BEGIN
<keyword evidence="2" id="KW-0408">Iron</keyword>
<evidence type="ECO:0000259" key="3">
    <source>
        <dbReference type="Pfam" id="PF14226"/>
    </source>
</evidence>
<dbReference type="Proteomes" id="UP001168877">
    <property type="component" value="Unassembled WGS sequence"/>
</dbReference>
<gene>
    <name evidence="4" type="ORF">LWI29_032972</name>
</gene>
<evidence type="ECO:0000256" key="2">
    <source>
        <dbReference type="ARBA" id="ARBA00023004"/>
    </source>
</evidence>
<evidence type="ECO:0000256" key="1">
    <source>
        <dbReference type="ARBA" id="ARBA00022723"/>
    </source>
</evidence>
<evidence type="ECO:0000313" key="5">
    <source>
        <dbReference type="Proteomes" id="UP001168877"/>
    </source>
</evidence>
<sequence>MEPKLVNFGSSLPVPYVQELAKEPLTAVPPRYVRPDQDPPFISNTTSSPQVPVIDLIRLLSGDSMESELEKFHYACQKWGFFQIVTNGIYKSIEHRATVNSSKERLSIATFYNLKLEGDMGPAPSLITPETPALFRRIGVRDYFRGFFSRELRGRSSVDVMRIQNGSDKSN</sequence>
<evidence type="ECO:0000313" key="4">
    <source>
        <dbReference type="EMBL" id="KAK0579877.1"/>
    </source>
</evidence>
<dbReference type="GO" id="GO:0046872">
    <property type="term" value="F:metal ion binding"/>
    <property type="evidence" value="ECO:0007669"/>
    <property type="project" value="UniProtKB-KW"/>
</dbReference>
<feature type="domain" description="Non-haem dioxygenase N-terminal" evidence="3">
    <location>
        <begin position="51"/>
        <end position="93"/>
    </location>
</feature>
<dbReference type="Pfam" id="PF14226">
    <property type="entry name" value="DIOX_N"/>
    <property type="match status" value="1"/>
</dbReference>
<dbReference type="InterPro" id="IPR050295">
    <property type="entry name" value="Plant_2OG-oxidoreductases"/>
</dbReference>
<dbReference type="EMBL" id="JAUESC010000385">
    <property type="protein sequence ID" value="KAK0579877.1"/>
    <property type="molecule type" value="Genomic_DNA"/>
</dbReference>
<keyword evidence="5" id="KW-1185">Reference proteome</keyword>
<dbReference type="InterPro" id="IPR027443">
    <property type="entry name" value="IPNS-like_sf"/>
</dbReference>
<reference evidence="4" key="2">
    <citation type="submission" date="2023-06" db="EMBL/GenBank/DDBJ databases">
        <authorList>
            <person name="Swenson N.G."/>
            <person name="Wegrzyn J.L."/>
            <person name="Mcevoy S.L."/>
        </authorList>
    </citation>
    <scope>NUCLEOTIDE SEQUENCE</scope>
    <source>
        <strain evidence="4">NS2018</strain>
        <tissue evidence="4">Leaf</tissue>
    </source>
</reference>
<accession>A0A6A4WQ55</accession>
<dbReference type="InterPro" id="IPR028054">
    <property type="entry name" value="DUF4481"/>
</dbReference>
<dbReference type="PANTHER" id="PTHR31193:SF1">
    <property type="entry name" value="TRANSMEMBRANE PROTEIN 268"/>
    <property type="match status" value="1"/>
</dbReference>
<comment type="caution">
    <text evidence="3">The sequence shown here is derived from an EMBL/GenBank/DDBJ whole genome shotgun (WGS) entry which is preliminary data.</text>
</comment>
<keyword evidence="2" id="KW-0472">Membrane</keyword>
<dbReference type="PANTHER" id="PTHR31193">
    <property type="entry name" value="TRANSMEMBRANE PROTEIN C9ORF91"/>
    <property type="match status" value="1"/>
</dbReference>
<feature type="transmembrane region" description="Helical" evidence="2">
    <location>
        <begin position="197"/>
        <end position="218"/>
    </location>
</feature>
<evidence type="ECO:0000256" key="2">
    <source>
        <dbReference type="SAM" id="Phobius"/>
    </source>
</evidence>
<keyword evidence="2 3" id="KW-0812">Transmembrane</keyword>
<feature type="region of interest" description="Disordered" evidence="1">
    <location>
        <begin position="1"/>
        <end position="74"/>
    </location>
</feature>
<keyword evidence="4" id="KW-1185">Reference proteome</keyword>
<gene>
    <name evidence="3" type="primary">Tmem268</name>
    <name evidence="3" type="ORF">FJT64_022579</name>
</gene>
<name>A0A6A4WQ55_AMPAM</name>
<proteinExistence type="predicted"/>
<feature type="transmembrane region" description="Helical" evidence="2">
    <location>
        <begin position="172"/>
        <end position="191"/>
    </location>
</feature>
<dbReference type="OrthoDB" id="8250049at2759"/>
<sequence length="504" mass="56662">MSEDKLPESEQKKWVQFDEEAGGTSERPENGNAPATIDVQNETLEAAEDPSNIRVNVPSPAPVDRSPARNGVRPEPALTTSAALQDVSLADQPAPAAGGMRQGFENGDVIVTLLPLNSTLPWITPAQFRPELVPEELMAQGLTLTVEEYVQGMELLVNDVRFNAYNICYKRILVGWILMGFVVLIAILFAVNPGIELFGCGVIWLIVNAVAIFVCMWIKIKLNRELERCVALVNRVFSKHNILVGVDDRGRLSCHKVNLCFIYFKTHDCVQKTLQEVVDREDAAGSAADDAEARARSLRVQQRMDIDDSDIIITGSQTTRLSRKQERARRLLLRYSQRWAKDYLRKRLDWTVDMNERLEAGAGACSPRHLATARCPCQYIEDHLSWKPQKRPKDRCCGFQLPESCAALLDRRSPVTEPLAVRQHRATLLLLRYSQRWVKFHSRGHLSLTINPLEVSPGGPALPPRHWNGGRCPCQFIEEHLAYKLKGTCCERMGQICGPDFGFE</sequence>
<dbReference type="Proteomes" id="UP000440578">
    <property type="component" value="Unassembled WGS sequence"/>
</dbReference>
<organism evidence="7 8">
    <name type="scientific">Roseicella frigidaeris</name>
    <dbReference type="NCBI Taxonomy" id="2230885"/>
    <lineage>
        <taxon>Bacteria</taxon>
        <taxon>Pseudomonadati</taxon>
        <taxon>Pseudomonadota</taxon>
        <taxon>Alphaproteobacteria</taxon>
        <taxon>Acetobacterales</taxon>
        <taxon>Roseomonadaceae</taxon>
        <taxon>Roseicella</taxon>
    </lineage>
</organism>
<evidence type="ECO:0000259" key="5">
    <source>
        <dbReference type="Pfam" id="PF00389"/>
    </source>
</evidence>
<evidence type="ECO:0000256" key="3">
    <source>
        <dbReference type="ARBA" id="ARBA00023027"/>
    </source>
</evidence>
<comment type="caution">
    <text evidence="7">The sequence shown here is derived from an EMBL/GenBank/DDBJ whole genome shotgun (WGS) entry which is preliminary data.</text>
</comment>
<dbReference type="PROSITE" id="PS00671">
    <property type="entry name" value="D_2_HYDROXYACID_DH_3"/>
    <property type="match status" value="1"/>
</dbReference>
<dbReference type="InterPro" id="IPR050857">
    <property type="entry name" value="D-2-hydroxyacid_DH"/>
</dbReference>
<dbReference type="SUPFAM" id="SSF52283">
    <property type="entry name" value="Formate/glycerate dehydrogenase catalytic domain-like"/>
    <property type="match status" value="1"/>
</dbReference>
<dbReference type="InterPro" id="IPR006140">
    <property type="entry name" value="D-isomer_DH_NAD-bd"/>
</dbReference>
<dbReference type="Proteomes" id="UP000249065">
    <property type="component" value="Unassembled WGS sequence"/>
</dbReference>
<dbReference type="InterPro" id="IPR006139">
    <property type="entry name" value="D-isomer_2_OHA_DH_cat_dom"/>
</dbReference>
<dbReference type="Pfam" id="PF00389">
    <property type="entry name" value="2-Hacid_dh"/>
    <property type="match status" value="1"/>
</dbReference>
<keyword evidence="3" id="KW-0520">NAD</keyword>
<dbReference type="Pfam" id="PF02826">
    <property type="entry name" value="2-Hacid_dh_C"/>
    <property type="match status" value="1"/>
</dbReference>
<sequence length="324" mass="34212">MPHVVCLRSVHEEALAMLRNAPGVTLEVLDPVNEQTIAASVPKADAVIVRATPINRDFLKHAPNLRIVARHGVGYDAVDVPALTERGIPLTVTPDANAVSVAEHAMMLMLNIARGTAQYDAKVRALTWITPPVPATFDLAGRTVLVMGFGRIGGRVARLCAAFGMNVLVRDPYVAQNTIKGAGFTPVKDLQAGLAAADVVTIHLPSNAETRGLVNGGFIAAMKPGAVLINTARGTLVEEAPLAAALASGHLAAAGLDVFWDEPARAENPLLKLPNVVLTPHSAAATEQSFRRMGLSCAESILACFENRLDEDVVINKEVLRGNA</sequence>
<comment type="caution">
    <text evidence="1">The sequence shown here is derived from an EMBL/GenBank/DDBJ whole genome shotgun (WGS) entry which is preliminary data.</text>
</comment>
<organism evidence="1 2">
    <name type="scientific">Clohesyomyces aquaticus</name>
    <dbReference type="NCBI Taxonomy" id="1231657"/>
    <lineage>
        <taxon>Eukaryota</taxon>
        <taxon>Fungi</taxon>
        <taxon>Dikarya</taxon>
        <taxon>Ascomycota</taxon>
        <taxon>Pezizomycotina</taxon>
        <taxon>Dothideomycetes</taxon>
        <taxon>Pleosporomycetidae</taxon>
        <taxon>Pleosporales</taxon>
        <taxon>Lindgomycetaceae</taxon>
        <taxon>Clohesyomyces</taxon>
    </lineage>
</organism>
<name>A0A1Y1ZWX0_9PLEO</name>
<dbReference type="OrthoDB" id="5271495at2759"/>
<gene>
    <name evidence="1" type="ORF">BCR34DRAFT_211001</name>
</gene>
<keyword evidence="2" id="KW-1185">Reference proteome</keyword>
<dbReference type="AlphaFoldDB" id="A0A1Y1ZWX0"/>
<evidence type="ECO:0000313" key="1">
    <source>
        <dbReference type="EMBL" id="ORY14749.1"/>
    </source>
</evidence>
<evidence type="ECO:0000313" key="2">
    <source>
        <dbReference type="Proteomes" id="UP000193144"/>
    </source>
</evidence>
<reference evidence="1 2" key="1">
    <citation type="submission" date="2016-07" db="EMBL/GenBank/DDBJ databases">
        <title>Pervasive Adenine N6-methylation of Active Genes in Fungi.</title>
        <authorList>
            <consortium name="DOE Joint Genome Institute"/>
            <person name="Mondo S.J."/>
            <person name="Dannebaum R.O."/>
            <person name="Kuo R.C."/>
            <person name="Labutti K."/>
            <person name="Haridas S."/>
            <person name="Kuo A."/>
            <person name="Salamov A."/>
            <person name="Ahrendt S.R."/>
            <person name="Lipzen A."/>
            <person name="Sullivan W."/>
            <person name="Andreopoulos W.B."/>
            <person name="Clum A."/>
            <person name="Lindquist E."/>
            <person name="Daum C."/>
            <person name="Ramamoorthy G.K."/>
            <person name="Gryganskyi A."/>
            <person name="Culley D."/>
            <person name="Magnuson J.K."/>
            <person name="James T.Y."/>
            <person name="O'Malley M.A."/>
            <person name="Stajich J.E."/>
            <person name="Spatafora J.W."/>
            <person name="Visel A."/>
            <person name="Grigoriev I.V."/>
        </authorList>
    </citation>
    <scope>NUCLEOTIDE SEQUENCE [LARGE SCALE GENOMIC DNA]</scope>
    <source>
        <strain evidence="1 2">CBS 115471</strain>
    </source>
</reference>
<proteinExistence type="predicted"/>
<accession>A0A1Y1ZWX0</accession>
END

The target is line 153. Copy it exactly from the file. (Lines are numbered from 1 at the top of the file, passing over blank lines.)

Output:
    <property type="entry name" value="D_2_HYDROXYACID_DH_3"/>